Monday, 16 January 2017

Oh This Is So Ludicruous

Over the weekend, the consistently clueless Nicola Sturgeon bemoaned the possibility of a post-Brexit UK being a 'low tax, de-regulated' economy; and then on Sunday's Andrew Marr Show, Jeremy Corbyn lambasted the Chancellor's consideration of making post-Brexit Britain a tax-friendly nation in competition with the EU if we don't get a good deal (most prominently by drastically cutting corporation tax).

When are people like Corbyn and Sturgeon going to learn some of the basics - that low tax, lightly regulated economies are exactly the kind of economies that see prodigious economic growth by encouraging more outside investment, and by making it worthwhile for entrepreneurs to work hard in our nation?

The reality is, they are getting their reasoning backwards: what they think would be doom and gloom for Britain would actually be a liberatingly positive thing. Take corporation tax. While it would be better if it was removed altogether (as I explain in this blog post), cutting it would be a significant step in the right direction because it would make the vast majority of the population better off (including the working poor).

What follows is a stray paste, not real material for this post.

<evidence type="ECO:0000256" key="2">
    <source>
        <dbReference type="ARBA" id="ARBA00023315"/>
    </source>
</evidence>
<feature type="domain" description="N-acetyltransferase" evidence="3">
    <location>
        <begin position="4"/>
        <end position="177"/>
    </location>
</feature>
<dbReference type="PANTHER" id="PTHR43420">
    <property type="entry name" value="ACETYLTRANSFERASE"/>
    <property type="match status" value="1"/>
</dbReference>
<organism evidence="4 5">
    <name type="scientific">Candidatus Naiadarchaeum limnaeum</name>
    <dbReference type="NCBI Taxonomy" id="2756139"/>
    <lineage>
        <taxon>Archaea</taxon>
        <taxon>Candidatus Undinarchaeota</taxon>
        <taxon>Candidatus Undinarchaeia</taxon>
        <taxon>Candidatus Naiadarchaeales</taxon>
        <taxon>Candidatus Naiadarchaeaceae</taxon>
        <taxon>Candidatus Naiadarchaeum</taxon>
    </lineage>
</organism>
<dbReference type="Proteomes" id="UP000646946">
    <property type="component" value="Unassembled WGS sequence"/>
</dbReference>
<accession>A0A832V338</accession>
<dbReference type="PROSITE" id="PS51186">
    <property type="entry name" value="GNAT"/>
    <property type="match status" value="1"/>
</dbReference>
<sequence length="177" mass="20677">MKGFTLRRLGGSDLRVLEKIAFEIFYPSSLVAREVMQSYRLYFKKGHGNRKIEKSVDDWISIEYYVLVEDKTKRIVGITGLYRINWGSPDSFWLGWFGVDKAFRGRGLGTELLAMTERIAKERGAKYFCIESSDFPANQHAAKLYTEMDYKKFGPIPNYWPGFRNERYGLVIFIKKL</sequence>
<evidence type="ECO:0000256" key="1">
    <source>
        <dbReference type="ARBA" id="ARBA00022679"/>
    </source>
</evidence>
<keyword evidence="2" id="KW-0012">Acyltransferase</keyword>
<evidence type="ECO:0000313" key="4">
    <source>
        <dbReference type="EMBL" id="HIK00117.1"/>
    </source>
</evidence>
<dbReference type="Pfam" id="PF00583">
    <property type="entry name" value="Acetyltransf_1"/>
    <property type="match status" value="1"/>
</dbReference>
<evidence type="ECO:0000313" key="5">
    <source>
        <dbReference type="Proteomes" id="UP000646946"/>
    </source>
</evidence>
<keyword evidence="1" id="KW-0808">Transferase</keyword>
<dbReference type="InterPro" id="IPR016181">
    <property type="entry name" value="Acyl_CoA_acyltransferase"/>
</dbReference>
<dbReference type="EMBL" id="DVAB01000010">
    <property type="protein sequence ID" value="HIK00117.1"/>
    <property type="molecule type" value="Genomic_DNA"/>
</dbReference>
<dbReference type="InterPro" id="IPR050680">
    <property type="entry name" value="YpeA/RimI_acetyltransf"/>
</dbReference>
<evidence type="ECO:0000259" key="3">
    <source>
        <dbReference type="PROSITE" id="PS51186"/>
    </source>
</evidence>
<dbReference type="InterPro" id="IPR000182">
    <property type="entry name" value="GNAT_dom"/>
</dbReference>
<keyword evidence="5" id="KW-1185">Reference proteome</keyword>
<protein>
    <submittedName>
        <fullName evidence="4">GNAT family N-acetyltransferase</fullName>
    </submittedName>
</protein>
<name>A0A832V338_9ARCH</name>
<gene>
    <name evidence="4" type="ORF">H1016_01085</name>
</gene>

The reason why is easy to understand for anyone who understands economics, because the issue is all about who picks up the cost of corporation tax. Quite simply, the burden of corporation taxes falls either on the employees of the company, or on the customers, as shareholders will see to it that the cost is not borne by them. Company profits are revenue minus expenses, and there's no way the shareholders are picking up expenses they can pass on to others.

Alas, due to the fact that much of the electorate believes the same thing about tax and regulation as Corbyn and Sturgeon, there is almost no selection pressure on these politicians to grasp the fact that a tax-friendly, more lightly-regulated economy will not only help Britain thrive, it will help the economy grow to pay for the services they are saying are 'in crisis'. Corbyn and Sturgeon, by contrast, want to preside over an economy in which neither of those things happen.